Project description:Ribonucleotide reductases (RNRs) catalyze the formation of 2'-deoxyribonucleotides. Each polypeptide of the large subunit of eukaryotic RNRs contains two redox-active cysteine pairs, one in the active site and the other at the C-terminus. In each catalytic cycle, the active-site disulfide is reduced by the C-terminal cysteine pair, which in turn is reduced by thioredoxins or glutaredoxins. Dithiols such as DTT are used in RNR studies instead of the thioredoxin or glutaredoxin systems. DTT can directly reduce the disulfide in the active site and does not require the C-terminal cysteines for RNR activity. Here we demonstrate that the phosphines tris(2-carboxyethyl)phosphine (TCEP) and tris(3-hydroxypropyl)phosphine (THP) are efficient non-thiol RNR reductants, but in contrast to the dithiols DTT, bis(2-mercaptoethyl)sulfone (BMS), and (S)-(1,4-dithiobutyl)-2-amine (DTBA) they act specifically via the C-terminal disulfide in a manner similar to thioredoxin and glutaredoxin. The simultaneous use of phosphines and dithiols results in ~3-fold higher activity compared to what is achieved when either type of reductant is used alone. This surprising effect can be explained by the concerted action of dithiols on the active-site cysteines and phosphines on the C-terminal cysteines. As non-thiol and non-protein reductants, phosphines can be used to differentiate between the redox-active cysteine pairs in RNRs.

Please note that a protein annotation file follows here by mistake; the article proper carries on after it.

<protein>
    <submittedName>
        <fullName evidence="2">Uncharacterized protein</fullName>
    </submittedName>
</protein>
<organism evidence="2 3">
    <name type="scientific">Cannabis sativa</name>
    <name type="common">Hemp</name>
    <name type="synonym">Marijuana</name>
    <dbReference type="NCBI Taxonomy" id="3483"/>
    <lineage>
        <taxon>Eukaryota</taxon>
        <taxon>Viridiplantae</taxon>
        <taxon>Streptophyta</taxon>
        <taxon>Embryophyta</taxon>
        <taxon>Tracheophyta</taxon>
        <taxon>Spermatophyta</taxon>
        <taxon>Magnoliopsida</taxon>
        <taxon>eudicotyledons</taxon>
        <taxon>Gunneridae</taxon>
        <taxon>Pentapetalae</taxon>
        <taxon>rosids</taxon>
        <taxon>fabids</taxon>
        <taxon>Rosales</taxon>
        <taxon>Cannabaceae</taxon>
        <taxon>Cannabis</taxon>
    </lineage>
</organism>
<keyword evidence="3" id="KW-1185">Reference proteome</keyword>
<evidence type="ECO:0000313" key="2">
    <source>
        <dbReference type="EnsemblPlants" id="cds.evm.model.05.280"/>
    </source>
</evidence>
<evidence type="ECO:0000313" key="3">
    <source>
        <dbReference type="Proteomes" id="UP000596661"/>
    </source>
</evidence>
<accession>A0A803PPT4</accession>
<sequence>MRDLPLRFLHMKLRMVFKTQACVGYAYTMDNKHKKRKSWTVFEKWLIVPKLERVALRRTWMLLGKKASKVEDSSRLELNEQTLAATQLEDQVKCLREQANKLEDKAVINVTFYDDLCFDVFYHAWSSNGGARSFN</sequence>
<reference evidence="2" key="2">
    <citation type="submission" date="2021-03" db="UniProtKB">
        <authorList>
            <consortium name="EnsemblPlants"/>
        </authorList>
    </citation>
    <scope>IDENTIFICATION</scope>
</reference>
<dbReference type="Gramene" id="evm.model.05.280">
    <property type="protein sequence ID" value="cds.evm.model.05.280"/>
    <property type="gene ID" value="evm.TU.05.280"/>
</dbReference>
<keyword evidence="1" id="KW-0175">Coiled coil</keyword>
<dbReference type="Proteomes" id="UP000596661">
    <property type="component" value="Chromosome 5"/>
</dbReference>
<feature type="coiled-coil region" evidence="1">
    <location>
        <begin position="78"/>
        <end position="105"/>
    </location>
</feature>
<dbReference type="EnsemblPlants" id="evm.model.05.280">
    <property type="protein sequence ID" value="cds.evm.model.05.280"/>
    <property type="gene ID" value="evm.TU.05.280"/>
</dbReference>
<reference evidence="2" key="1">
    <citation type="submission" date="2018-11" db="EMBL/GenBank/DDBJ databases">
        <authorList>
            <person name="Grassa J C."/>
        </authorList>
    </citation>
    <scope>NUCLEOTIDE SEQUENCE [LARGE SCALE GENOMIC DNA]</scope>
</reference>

Project description:It has been shown previously that the thioredoxin system (thioredoxin + thioredoxin reductase + NADPH) may replace dithiothreitol (DTT) as a cofactor for vitamin KO and K reductase in salt-washed detergent-solubilized bovine liver microsomes. Here we demonstrate that the system can be improved further by adding protein disulphide-isomerase (PDI) to the components mentioned above. Moreover, NADPH may be replaced by reduced RNAase as a hydrogen donor. In our in vitro system the various protein cofactors were required at concentrations 2-5 orders of magnitude lower than that of DDT, whereas the maximal reaction rate was about 3-fold higher. PDI stimulated the thioredoxin-driven reaction about 10-fold, with an apparent Km value of 8 microM. These data suggest that in the vitro system the formation of disulphide bonds is somehow linked to the vitamin K-dependent carboxylation of glutamate residues. In vivo, both disulphide formation and vitamin K-dependent carboxylation are post-translational modifications taking place at the luminal side of the endoplasmic reticulum of mammalian secretory cells. The possibility that the reactions are also coupled in vivo is discussed.